LIMA, Peru - Argentina's new president berated the United States yesterday for alleging that the government of Venezuelan President Hugo Chavez had tried to illegally funnel cash to her recent presidential campaign, labeling the accusations "garbage."
U.S. officials said four men who were charged in Miami in connection with the case - and who allegedly conspired to cover up the truth - had close ties to the Venezuelan administration.
U.S. prosecutors said Wednesday that they had evidence that a suitcase containing nearly $800,000 seized by Argentine customs officials in August came from the Chavez administration and was destined for the campaign of Cristina Fernandez, who was sworn in Monday as Argentina's president.
Fernandez, elected by a wide margin in October, contended yesterday that the United States had manufactured the scandal to punish her for friendly relations with Chavez.
Venezuela's influence in Latin America has long troubled U.S. officials, who have accused Chavez of using oil profits to finance allies throughout the region.
A senior U.S. official knowledgeable about the investigation said the case shed light on how Chavez's government has relied on businesspeople close to it to channel money without being detected.
Guido Alejandro Antonini Wilson, an affluent businessman in the oil industry and in arms sales, was detained Aug. 4 after landing at a Buenos Aires airport with the money-packed suitcase. Antonini, who cooperated in the investigation, holds U.S. and Venezuelan passports and lives in the Miami area.
"The modus operandi is the Venezuelan government reaches out to individuals like Antonini Wilson, allowing him to make a lot of money with contracts," said the official, who spoke on condition of anonymity because of the delicate nature of the subject. "And the cost is, when they want him to move money, he moves it, and he moves it to whomever they ask him to deliver it to."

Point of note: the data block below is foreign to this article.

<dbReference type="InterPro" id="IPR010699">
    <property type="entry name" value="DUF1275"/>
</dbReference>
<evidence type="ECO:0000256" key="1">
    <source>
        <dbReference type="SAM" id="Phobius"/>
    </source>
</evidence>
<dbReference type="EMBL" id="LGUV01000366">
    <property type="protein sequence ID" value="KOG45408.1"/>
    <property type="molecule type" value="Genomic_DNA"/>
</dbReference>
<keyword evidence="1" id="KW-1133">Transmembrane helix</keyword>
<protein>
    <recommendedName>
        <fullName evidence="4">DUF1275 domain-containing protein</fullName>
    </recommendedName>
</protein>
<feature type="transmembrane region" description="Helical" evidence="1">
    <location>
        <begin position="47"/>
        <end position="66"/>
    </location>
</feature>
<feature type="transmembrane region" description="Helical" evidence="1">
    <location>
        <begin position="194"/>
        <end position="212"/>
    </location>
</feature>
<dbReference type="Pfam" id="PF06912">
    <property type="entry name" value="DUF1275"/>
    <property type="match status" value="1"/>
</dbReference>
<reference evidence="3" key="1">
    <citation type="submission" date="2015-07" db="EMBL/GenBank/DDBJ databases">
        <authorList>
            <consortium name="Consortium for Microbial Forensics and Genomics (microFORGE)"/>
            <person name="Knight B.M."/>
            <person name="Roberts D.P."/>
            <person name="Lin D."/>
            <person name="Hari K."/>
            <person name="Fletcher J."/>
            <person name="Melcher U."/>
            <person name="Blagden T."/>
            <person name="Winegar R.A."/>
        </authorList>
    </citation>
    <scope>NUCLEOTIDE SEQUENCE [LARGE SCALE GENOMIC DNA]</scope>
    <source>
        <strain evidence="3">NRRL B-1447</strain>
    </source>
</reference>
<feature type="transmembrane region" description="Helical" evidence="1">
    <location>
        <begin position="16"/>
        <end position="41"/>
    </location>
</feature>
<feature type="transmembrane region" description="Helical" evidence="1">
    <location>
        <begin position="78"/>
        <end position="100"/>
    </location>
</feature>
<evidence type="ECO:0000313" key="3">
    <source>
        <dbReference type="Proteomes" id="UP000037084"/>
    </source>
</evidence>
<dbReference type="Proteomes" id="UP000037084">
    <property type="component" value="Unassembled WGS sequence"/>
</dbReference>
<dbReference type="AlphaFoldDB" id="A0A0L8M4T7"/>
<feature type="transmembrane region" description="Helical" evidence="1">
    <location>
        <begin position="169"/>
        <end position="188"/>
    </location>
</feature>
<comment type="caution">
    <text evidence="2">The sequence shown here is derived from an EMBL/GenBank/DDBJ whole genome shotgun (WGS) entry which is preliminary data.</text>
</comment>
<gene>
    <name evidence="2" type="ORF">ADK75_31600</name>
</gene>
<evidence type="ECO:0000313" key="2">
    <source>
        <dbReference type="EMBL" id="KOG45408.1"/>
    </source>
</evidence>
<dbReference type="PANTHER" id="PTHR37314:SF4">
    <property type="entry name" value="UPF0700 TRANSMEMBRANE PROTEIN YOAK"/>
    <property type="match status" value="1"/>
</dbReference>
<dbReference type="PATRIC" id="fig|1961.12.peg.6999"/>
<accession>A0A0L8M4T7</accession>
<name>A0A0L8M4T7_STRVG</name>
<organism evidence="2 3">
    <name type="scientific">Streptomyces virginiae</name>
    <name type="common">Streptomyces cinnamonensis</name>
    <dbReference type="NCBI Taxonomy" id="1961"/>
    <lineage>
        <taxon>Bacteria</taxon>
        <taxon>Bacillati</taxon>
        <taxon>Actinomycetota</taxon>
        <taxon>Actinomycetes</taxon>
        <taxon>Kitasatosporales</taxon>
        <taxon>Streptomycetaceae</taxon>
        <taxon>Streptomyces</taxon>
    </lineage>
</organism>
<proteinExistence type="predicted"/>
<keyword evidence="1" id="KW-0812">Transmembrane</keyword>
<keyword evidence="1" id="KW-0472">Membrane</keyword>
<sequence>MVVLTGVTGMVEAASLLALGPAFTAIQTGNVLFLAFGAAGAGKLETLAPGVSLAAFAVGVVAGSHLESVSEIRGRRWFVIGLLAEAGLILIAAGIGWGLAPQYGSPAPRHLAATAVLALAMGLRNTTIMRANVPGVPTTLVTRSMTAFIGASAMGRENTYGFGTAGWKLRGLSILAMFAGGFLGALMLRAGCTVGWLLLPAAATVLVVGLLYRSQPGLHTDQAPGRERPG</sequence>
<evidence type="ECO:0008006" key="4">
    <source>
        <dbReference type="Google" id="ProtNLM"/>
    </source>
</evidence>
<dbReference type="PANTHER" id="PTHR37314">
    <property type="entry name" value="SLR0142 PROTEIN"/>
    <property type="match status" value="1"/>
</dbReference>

Less than two weeks after the money was seized, a group of Venezuelans traveled to Miami to pressure Antonini to conceal the truth about the cash, according to the criminal complaint filed in Miami. The men told Antonini that Argentine and Venezuelan authorities would pursue him if he denied that the funds were his, and that his children could be harmed.
Among those who prosecutors say pressured Antonini were Carlos Kauffmann and Franklin Duran. Duran owns an arms importer that has provided weapons for police agencies in Venezuela. Duran and Kauffmann are also executives in a petrochemical and oil-services company with close ties to the Venezuelan state oil behemoth, Petroleos de Venezuela.
An attorney for the men told the Associated Press that his clients were innocent.
According to U.S. officials, the Venezuelans told Antonini that Fernandez could lose the election if the truth came out. And they tried to soothe him by explaining that Petroleos de Venezuela would pay for any expenses he might incur for the seizure of the cash.
U.S. officials said it had been a priority for Venezuela's government to ensure that the source of cash sent to other countries never be discovered.
More than perhaps any other country in the region, Argentina has tried to balance friendly ties with both the United States and Venezuela, which has helped it recover from its 2001 financial crisis by buying billions of dollars worth of Argentine bonds.
In her campaign, Fernandez stressed the importance of strengthening Argentina's foreign relations, including those with the United States.
Yesterday, discussing the burgeoning controversy, she sided squarely with Venezuela. "I'm going to continue to strengthen relations with all friendly Latin American nations, including" Venezuela, she said at the presidential palace in Buenos Aires.
In a thinly veiled reference to the United States, Fernandez also complained that some countries wanted others "subordinated" to them.